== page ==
Thursday, September 28, 2006

"Grading" Private Colleges

We've discussed the issue of university rankings quite a bit on this blog. We've proposed that we should come up with a more objective way of ranking universities, both public and private, within Malaysia. It is interesting to note that the Ministry of Higher Education is going to publish its "grading" of private colleges soon as a means of providing more information for parents to make more informed choices about these private colleges.

According to a Star report last week, the Minister for Higher Education, Mustapa Mohamed, announced that private colleges or IPTS will give given one of three grades - A, B or C. The factors influencing this grading include the "location, facilities and quality of lecturers". He also noted that "Private institutions that fall under Grade C category will receive a warning of a possible revoking of their license unless they improved on their “poor” areas."

The issue of private colleges / university colleges is a perennial favorite of Tony's. While I am equally concerned in regards to "fly-by-night" operations which operates out of shophouses and can "close-shop" overnight, I'm a little more optimistic in regards to the potential of the more established IPTS such as Sunway, Taylors, INTI, HELP and SEGI (just to name a few). I think that as the market for private higher education in Malaysia grows and competition increases, the pressure for differentiation grows as well. Private colleges / university colleges will have to compete harder to attract students, both locally and from overseas, and to do so they will have to compete on all levels including providing the necessary facilities (computers, libraries, athletic facilities) and an improve quality of teaching.

Granted, this process may take a while since these private institutions of higher learning are primarily driven by the profit motive (which is not necessarily bad) and have not felt the need to become full fledge research universities making real intellectual contribution to the wider academic world. But I don't think this situation will last that long. Already, with the entry of Monash, Sunawy and the Nottingham campus in Semenyih, we have two internationally renowned research universities in Malaysia. Hopefully, universities such as these also bring along the research infrastructure and culture that is so crucial towards creating a well regarded research university environment.

I think that this "grading" system by the Ministry, if implemented well, could only work to create more competition between the private institutions of higher learning. Those in the "C" cateory will be forced to improve their infrastructure - both hardware and software. Those in the "A" category would also want to find ways of differentiating themselves from the other institutions in the same category.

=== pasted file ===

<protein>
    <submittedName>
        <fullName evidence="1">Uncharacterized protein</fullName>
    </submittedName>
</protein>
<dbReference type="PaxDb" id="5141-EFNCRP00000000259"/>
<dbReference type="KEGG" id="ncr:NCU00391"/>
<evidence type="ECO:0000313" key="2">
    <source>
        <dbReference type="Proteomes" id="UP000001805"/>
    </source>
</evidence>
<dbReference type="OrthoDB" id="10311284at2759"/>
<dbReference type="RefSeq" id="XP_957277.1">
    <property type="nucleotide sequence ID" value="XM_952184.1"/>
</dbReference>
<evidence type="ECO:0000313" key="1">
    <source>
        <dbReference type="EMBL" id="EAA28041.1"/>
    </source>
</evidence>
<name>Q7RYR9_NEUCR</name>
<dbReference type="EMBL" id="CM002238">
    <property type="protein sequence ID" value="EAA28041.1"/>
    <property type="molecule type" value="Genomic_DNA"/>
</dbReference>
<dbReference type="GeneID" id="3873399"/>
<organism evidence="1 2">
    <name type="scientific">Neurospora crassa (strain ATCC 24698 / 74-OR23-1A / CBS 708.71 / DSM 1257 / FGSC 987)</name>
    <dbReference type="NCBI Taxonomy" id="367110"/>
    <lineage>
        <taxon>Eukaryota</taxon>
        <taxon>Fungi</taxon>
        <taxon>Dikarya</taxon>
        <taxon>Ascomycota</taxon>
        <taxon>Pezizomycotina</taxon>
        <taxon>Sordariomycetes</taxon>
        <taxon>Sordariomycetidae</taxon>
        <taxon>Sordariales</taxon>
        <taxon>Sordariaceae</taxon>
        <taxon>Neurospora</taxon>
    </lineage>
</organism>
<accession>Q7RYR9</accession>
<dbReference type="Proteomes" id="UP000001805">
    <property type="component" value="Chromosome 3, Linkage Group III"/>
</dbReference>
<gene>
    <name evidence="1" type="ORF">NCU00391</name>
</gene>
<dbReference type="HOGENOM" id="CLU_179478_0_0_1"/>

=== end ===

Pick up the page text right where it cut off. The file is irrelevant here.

The only worry I have is in regards to the methodology / criteria used by the Ministry. In another Star report, a senior vice-president of an IPTS, who declined to be named said the lack of transparency in the list of criteria was worrying many IPTS operators. “We laud the move to grade us but we had requested that the criteria be made transparent since the beginning and the ministry still has not given us any information. “The criteria needs to be clear so that colleges are not wrongly categorised,” he said.

The grading scheme is a learning process. There will be some initial complaints from some of the IPTS. The Ministry, hopefully, will respond to the feedback, give clarifications and improve on its methodology for future "gradings". The Ministry would do well to examine ranking systems that have been used in other countries (namely the US and the UK) and adopt best practices that will suit the local context. I'm sure that Tony and I would be scrutinizing the details of such a "grading" scheme to check if the categories and categorization makes sense (remember classifying Indians and Chinese as "foreigners" in our public universities).

One of the by-products, hopefully, of such a "grading" report is that more information such as the student-teacher ratio, the % of lecturers with Masters or PhDs, the library holdings, computer facilities can be disseminated to the public so that parents can make more informed choices. (Maybe through mediations such as this blog?!)

In the meantime, here's to hoping that the Ministry will come up with some sort of "grading" or ranking system for our public universities as well.

12 comments:

Anonymous said...